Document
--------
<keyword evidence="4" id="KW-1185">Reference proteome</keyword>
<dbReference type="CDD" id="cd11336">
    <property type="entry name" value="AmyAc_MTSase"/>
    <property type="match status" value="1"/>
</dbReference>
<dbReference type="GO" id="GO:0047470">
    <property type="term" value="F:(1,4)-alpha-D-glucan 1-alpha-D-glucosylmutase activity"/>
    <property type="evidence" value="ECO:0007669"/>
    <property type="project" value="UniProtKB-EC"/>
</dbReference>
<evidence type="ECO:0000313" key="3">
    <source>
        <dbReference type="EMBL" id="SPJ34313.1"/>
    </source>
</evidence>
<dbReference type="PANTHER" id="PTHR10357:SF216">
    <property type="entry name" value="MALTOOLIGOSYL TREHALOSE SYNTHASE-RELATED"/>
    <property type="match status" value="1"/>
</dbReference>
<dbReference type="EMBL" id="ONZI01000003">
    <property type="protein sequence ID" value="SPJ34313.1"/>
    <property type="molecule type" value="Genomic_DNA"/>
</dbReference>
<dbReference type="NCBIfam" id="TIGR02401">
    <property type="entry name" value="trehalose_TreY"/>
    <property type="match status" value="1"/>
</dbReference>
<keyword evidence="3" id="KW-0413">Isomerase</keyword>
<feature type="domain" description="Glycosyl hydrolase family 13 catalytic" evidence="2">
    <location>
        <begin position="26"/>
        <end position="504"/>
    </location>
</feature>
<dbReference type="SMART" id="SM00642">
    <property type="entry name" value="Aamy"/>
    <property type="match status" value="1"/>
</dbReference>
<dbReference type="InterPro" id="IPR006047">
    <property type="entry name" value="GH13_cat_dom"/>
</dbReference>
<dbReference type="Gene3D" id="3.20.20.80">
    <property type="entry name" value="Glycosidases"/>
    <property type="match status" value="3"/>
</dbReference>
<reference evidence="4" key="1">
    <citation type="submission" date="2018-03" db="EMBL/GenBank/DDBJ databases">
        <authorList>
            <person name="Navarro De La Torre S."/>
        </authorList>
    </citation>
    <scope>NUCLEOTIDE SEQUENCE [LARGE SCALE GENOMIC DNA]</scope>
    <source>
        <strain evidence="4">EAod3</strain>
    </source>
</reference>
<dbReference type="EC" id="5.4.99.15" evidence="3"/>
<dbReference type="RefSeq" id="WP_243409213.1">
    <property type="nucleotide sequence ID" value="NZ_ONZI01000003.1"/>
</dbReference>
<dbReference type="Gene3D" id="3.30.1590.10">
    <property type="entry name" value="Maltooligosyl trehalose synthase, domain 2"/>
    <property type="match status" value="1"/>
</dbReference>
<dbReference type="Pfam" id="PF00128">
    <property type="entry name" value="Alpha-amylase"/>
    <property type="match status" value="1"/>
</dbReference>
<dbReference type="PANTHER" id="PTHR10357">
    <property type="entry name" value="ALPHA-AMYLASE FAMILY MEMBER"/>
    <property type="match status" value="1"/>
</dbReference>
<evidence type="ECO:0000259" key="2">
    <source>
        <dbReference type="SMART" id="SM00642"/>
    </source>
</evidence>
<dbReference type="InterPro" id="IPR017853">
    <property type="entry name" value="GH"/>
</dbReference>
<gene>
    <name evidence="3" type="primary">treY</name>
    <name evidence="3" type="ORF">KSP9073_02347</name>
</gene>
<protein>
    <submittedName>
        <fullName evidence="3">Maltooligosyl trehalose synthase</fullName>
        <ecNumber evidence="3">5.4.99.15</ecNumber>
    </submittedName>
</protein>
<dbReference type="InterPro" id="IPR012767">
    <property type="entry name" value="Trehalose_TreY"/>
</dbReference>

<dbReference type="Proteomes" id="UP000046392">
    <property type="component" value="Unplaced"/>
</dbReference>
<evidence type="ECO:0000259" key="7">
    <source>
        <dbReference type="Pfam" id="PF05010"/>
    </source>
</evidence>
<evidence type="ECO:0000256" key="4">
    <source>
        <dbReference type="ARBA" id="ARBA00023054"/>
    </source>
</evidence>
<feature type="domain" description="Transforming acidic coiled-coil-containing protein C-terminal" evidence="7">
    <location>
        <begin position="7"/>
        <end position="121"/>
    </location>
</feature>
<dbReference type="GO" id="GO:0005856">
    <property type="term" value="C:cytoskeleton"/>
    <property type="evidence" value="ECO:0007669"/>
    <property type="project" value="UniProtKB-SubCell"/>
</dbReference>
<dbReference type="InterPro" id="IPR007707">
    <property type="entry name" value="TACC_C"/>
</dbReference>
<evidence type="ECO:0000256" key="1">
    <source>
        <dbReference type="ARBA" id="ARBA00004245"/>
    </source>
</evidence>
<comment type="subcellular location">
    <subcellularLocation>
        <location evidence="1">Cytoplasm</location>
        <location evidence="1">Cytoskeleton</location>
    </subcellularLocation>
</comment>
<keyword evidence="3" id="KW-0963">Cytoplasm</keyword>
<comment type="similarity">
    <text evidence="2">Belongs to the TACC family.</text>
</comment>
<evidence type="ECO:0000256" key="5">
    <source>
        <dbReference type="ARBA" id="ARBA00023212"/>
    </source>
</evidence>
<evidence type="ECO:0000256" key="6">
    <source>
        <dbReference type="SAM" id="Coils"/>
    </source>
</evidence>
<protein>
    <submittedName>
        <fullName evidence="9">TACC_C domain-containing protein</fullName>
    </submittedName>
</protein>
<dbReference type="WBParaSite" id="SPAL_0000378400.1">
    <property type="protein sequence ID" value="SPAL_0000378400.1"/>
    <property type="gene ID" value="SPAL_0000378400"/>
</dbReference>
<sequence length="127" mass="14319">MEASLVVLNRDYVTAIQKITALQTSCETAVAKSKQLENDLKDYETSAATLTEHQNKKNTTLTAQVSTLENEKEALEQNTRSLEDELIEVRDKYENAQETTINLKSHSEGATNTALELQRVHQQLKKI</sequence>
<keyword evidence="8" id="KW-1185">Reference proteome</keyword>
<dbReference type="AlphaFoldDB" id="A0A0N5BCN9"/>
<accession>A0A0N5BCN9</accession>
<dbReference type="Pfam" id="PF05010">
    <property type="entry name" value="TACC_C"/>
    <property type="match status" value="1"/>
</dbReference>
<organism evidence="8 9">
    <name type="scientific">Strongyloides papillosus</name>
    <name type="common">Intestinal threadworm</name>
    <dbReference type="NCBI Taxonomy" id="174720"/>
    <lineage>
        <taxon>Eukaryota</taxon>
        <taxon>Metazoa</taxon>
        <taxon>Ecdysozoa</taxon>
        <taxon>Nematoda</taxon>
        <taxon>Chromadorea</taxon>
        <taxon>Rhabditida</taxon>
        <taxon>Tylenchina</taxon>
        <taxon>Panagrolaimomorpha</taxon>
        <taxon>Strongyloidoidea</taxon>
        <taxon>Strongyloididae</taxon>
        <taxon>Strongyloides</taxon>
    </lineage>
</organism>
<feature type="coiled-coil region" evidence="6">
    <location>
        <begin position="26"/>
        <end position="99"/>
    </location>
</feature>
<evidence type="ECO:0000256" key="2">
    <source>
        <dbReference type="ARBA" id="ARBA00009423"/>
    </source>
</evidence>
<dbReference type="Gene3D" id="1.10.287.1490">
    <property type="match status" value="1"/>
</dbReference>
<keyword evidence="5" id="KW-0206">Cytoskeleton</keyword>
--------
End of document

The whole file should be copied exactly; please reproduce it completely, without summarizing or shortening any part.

<keyword evidence="4" id="KW-1185">Reference proteome</keyword>
<dbReference type="CDD" id="cd11336">
    <property type="entry name" value="AmyAc_MTSase"/>
    <property type="match status" value="1"/>
</dbReference>
<dbReference type="GO" id="GO:0047470">
    <property type="term" value="F:(1,4)-alpha-D-glucan 1-alpha-D-glucosylmutase activity"/>
    <property type="evidence" value="ECO:0007669"/>
    <property type="project" value="UniProtKB-EC"/>
</dbReference>
<evidence type="ECO:0000313" key="3">
    <source>
        <dbReference type="EMBL" id="SPJ34313.1"/>
    </source>
</evidence>
<dbReference type="PANTHER" id="PTHR10357:SF216">
    <property type="entry name" value="MALTOOLIGOSYL TREHALOSE SYNTHASE-RELATED"/>
    <property type="match status" value="1"/>
</dbReference>
<dbReference type="EMBL" id="ONZI01000003">
    <property type="protein sequence ID" value="SPJ34313.1"/>
    <property type="molecule type" value="Genomic_DNA"/>
</dbReference>
<dbReference type="NCBIfam" id="TIGR02401">
    <property type="entry name" value="trehalose_TreY"/>
    <property type="match status" value="1"/>
</dbReference>
<keyword evidence="3" id="KW-0413">Isomerase</keyword>
<feature type="domain" description="Glycosyl hydrolase family 13 catalytic" evidence="2">
    <location>
        <begin position="26"/>
        <end position="504"/>
    </location>
</feature>
<dbReference type="SMART" id="SM00642">
    <property type="entry name" value="Aamy"/>
    <property type="match status" value="1"/>
</dbReference>
<dbReference type="InterPro" id="IPR006047">
    <property type="entry name" value="GH13_cat_dom"/>
</dbReference>
<dbReference type="Gene3D" id="3.20.20.80">
    <property type="entry name" value="Glycosidases"/>
    <property type="match status" value="3"/>
</dbReference>
<reference evidence="4" key="1">
    <citation type="submission" date="2018-03" db="EMBL/GenBank/DDBJ databases">
        <authorList>
            <person name="Navarro De La Torre S."/>
        </authorList>
    </citation>
    <scope>NUCLEOTIDE SEQUENCE [LARGE SCALE GENOMIC DNA]</scope>
    <source>
        <strain evidence="4">EAod3</strain>
    </source>
</reference>
<dbReference type="EC" id="5.4.99.15" evidence="3"/>
<dbReference type="RefSeq" id="WP_243409213.1">
    <property type="nucleotide sequence ID" value="NZ_ONZI01000003.1"/>
</dbReference>
<dbReference type="Gene3D" id="3.30.1590.10">
    <property type="entry name" value="Maltooligosyl trehalose synthase, domain 2"/>
    <property type="match status" value="1"/>
</dbReference>
<dbReference type="Pfam" id="PF00128">
    <property type="entry name" value="Alpha-amylase"/>
    <property type="match status" value="1"/>
</dbReference>
<dbReference type="PANTHER" id="PTHR10357">
    <property type="entry name" value="ALPHA-AMYLASE FAMILY MEMBER"/>
    <property type="match status" value="1"/>
</dbReference>
<evidence type="ECO:0000259" key="2">
    <source>
        <dbReference type="SMART" id="SM00642"/>
    </source>
</evidence>
<dbReference type="InterPro" id="IPR017853">
    <property type="entry name" value="GH"/>
</dbReference>
<gene>
    <name evidence="3" type="primary">treY</name>
    <name evidence="3" type="ORF">KSP9073_02347</name>
</gene>
<protein>
    <submittedName>
        <fullName evidence="3">Maltooligosyl trehalose synthase</fullName>
        <ecNumber evidence="3">5.4.99.15</ecNumber>
    </submittedName>
</protein>
<dbReference type="InterPro" id="IPR012767">
    <property type="entry name" value="Trehalose_TreY"/>
</dbReference>

<dbReference type="Proteomes" id="UP000046392">
    <property type="component" value="Unplaced"/>
</dbReference>
<evidence type="ECO:0000259" key="7">
    <source>
        <dbReference type="Pfam" id="PF05010"/>
    </source>
</evidence>
<evidence type="ECO:0000256" key="4">
    <source>
        <dbReference type="ARBA" id="ARBA00023054"/>
    </source>
</evidence>
<feature type="domain" description="Transforming acidic coiled-coil-containing protein C-terminal" evidence="7">
    <location>
        <begin position="7"/>
        <end position="121"/>
    </location>
</feature>
<dbReference type="GO" id="GO:0005856">
    <property type="term" value="C:cytoskeleton"/>
    <property type="evidence" value="ECO:0007669"/>
    <property type="project" value="UniProtKB-SubCell"/>
</dbReference>
<dbReference type="InterPro" id="IPR007707">
    <property type="entry name" value="TACC_C"/>
</dbReference>
<evidence type="ECO:0000256" key="1">
    <source>
        <dbReference type="ARBA" id="ARBA00004245"/>
    </source>
</evidence>
<comment type="subcellular location">
    <subcellularLocation>
        <location evidence="1">Cytoplasm</location>
        <location evidence="1">Cytoskeleton</location>
    </subcellularLocation>
</comment>
<keyword evidence="3" id="KW-0963">Cytoplasm</keyword>
<comment type="similarity">
    <text evidence="2">Belongs to the TACC family.</text>
</comment>
<evidence type="ECO:0000256" key="5">
    <source>
        <dbReference type="ARBA" id="ARBA00023212"/>
    </source>
</evidence>
<evidence type="ECO:0000256" key="6">
    <source>
        <dbReference type="SAM" id="Coils"/>
    </source>
</evidence>
<protein>
    <submittedName>
        <fullName evidence="9">TACC_C domain-containing protein</fullName>
    </submittedName>
</protein>
<dbReference type="WBParaSite" id="SPAL_0000378400.1">
    <property type="protein sequence ID" value="SPAL_0000378400.1"/>
    <property type="gene ID" value="SPAL_0000378400"/>
</dbReference>
<sequence length="127" mass="14319">MEASLVVLNRDYVTAIQKITALQTSCETAVAKSKQLENDLKDYETSAATLTEHQNKKNTTLTAQVSTLENEKEALEQNTRSLEDELIEVRDKYENAQETTINLKSHSEGATNTALELQRVHQQLKKI</sequence>
<keyword evidence="8" id="KW-1185">Reference proteome</keyword>
<dbReference type="AlphaFoldDB" id="A0A0N5BCN9"/>
<accession>A0A0N5BCN9</accession>
<dbReference type="Pfam" id="PF05010">
    <property type="entry name" value="TACC_C"/>
    <property type="match status" value="1"/>
</dbReference>
<organism evidence="8 9">
    <name type="scientific">Strongyloides papillosus</name>
    <name type="common">Intestinal threadworm</name>
    <dbReference type="NCBI Taxonomy" id="174720"/>
    <lineage>
        <taxon>Eukaryota</taxon>
        <taxon>Metazoa</taxon>
        <taxon>Ecdysozoa</taxon>
        <taxon>Nematoda</taxon>
        <taxon>Chromadorea</taxon>
        <taxon>Rhabditida</taxon>
        <taxon>Tylenchina</taxon>
        <taxon>Panagrolaimomorpha</taxon>
        <taxon>Strongyloidoidea</taxon>
        <taxon>Strongyloididae</taxon>
        <taxon>Strongyloides</taxon>
    </lineage>
</organism>
<feature type="coiled-coil region" evidence="6">
    <location>
        <begin position="26"/>
        <end position="99"/>
    </location>
</feature>
<evidence type="ECO:0000256" key="2">
    <source>
        <dbReference type="ARBA" id="ARBA00009423"/>
    </source>
</evidence>
<dbReference type="Gene3D" id="1.10.287.1490">
    <property type="match status" value="1"/>
</dbReference>
<keyword evidence="5" id="KW-0206">Cytoskeleton</keyword>